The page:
State regulators finalize $13M settlement with cable provider Charter

Settlement called largest ever with cable company in New York
The Charter Communications logo at the company’s office in Stamford, Conn., on May 28, 2015.
The Charter Communications logo at the company’s office in Stamford, Conn., on May 28, 2015.

Categories: Business, News

ALBANY — State regulators on Thursday announced the finalization of a $13 million settlement with Charter Communications over Charter’s failure to upgrade its network quickly enough after acquiring Time Warner Cable.

The New York State Public Service Commission called it the largest financial settlement with a cable company in state history, and possibly also in the nation’s history.

The PSC in January 2016 approved the Charter-Time Warner deal. Under strengthened review standards, Charter agreed to conditions including:

  • Delivering broadband speed upgrades to 100 megabits per second statewide by the end of 2018.
  • Delivering broadband speed upgrades to 300 Mbps statewide by the end of 2019.
  • Building out its network to reach 145,000 un-served or under-served homes and businesses within four years of the closing of the transaction in four equal phases of 36,250 per year.

The PSC said Charter reported it had completed its first speed upgrade ahead of schedule but, in fact, had expanded its network to pass only 15,164 premises, not 36,250, as of May 18, 2017.

Under the revised agreement, Charter will have to reach six expansion increments of 21,646 each through May 18, 2020.

In a prepared statement issued Thursday, Charter said: “Charter has met and even exceeded the vast majority of our key year-one commitments in New York associated with the merger. Delays in pole-attachment approvals and make-ready by pole owners made it impossible to extend our network to the targeted number of homes in the first year post-merger — an important fact that the settlement appropriately reflects. Thousands of upstate consumers now have access to Spectrum services where approvals and make-ready have occurred, and we have a solid deployment plan to reach the thousands of additional homes in our commitment.”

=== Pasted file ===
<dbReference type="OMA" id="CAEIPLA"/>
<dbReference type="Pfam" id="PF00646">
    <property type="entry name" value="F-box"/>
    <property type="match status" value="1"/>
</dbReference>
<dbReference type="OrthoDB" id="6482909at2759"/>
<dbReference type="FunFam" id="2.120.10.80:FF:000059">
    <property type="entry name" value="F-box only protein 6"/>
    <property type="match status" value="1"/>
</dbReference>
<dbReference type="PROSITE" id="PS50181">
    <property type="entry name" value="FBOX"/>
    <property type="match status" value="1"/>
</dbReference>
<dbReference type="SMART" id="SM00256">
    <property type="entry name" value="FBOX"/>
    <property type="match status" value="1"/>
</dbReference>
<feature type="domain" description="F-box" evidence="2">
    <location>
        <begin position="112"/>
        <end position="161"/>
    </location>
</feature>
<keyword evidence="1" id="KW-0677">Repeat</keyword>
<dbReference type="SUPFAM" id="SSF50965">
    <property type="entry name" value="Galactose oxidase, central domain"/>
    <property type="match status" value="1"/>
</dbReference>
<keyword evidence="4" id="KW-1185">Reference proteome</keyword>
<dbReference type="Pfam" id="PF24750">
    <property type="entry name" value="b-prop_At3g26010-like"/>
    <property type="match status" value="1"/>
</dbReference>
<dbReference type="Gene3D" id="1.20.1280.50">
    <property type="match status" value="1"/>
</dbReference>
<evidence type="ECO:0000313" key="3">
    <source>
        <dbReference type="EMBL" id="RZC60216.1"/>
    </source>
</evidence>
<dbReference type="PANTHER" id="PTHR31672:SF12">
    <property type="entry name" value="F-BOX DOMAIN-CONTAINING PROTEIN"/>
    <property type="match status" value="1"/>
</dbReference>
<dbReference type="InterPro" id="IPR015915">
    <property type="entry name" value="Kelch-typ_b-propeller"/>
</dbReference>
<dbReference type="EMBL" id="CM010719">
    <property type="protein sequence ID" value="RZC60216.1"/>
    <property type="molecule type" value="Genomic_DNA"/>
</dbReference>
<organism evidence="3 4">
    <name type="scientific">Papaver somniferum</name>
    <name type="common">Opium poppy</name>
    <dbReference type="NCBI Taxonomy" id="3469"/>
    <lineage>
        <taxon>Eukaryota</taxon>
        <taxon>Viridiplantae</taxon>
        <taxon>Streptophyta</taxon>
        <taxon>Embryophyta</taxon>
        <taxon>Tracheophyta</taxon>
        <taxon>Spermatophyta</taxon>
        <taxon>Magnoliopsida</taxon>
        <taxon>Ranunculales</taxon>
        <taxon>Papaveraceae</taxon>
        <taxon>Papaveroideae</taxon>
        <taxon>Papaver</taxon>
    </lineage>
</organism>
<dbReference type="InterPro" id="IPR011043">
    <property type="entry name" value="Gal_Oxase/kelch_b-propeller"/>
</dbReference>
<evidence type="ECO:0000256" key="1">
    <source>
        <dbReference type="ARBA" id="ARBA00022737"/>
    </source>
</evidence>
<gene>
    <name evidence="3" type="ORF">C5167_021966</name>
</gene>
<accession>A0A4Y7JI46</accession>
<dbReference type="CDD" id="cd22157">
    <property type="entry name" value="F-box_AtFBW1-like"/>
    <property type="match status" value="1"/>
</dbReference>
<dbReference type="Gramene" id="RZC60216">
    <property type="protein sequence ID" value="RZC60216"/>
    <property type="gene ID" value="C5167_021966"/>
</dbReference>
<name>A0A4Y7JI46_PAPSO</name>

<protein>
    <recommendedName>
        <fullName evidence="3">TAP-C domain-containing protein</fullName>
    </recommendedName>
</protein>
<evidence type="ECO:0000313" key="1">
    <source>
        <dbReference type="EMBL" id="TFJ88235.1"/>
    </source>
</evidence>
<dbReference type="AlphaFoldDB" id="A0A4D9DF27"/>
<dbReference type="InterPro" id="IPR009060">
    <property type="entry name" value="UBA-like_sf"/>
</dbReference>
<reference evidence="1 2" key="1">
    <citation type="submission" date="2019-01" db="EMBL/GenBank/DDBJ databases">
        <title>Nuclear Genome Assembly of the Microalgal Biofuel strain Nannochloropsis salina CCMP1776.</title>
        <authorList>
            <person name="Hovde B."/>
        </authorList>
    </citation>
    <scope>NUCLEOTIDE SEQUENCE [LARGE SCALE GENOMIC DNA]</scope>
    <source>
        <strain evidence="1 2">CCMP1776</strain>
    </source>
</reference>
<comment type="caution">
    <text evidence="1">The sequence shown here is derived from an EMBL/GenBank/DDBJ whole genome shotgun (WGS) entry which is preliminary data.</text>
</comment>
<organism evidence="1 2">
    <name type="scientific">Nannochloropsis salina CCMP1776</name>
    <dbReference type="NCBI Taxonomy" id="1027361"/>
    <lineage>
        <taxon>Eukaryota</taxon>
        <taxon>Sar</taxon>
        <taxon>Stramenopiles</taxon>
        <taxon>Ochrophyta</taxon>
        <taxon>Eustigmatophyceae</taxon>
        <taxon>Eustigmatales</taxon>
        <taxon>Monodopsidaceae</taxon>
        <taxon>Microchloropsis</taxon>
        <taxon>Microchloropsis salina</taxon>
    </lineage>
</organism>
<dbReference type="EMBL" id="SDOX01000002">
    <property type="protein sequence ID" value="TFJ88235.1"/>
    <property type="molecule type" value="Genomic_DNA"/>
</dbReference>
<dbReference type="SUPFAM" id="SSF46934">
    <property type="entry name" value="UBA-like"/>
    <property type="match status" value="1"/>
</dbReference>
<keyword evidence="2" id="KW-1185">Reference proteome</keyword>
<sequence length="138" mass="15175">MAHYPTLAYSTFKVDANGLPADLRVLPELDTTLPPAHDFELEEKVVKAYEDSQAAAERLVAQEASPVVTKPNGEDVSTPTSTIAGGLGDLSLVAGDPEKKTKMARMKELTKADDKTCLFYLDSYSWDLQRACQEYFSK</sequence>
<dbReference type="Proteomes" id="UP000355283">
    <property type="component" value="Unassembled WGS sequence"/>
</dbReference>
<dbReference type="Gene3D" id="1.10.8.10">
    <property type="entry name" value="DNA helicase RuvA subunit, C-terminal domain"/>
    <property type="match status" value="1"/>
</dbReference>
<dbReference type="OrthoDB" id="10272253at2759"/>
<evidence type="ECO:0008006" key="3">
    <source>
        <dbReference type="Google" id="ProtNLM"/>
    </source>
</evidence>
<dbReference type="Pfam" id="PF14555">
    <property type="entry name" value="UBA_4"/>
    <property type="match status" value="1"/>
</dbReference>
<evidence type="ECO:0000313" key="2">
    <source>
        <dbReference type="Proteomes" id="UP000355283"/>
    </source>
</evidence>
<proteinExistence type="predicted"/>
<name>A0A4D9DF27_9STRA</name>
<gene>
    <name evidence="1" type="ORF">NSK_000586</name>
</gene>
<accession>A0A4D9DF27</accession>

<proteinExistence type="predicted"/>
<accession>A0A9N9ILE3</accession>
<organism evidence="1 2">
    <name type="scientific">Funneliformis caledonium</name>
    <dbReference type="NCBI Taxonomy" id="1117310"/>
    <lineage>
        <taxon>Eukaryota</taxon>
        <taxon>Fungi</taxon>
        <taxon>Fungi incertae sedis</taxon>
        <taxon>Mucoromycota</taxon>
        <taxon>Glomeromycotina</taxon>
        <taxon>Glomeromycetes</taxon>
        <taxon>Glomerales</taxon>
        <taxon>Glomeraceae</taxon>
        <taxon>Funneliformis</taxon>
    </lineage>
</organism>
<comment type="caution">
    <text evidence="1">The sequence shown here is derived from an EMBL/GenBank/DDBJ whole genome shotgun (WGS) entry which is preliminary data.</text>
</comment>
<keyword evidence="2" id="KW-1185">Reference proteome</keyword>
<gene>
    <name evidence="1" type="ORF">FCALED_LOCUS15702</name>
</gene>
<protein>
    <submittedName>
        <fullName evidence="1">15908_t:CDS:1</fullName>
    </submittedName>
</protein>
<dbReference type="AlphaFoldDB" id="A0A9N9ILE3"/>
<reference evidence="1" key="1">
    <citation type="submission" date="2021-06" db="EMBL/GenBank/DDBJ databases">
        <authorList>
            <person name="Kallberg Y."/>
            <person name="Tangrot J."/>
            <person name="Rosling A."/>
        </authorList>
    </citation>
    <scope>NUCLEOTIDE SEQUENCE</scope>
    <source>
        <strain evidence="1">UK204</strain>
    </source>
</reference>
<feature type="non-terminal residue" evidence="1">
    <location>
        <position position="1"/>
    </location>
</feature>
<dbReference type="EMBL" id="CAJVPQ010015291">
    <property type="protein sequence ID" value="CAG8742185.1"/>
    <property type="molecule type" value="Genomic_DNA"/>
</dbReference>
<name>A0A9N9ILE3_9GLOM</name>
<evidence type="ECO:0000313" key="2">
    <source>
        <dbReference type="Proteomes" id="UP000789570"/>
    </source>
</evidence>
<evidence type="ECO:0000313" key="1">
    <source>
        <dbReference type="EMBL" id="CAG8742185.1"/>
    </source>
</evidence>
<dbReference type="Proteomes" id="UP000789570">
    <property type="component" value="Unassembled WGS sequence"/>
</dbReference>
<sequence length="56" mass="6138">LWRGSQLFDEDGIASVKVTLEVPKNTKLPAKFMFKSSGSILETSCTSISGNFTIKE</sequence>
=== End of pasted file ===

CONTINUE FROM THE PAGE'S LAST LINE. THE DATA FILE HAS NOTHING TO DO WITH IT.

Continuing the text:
Under the settlement, Charter will forfeit its right to earn back up to $1 million each time it misses a six-month build-out target. The actual amount forfeited will vary, depending upon the percentage of the target that is missed and whether Charter can demonstrate it has performed specific tasks in a timely manner.

Also as part of the settlement agreement, Charter developed a website ( to inform homeowners and businesses whether their address is included in Charter’s broadband expansion plan.

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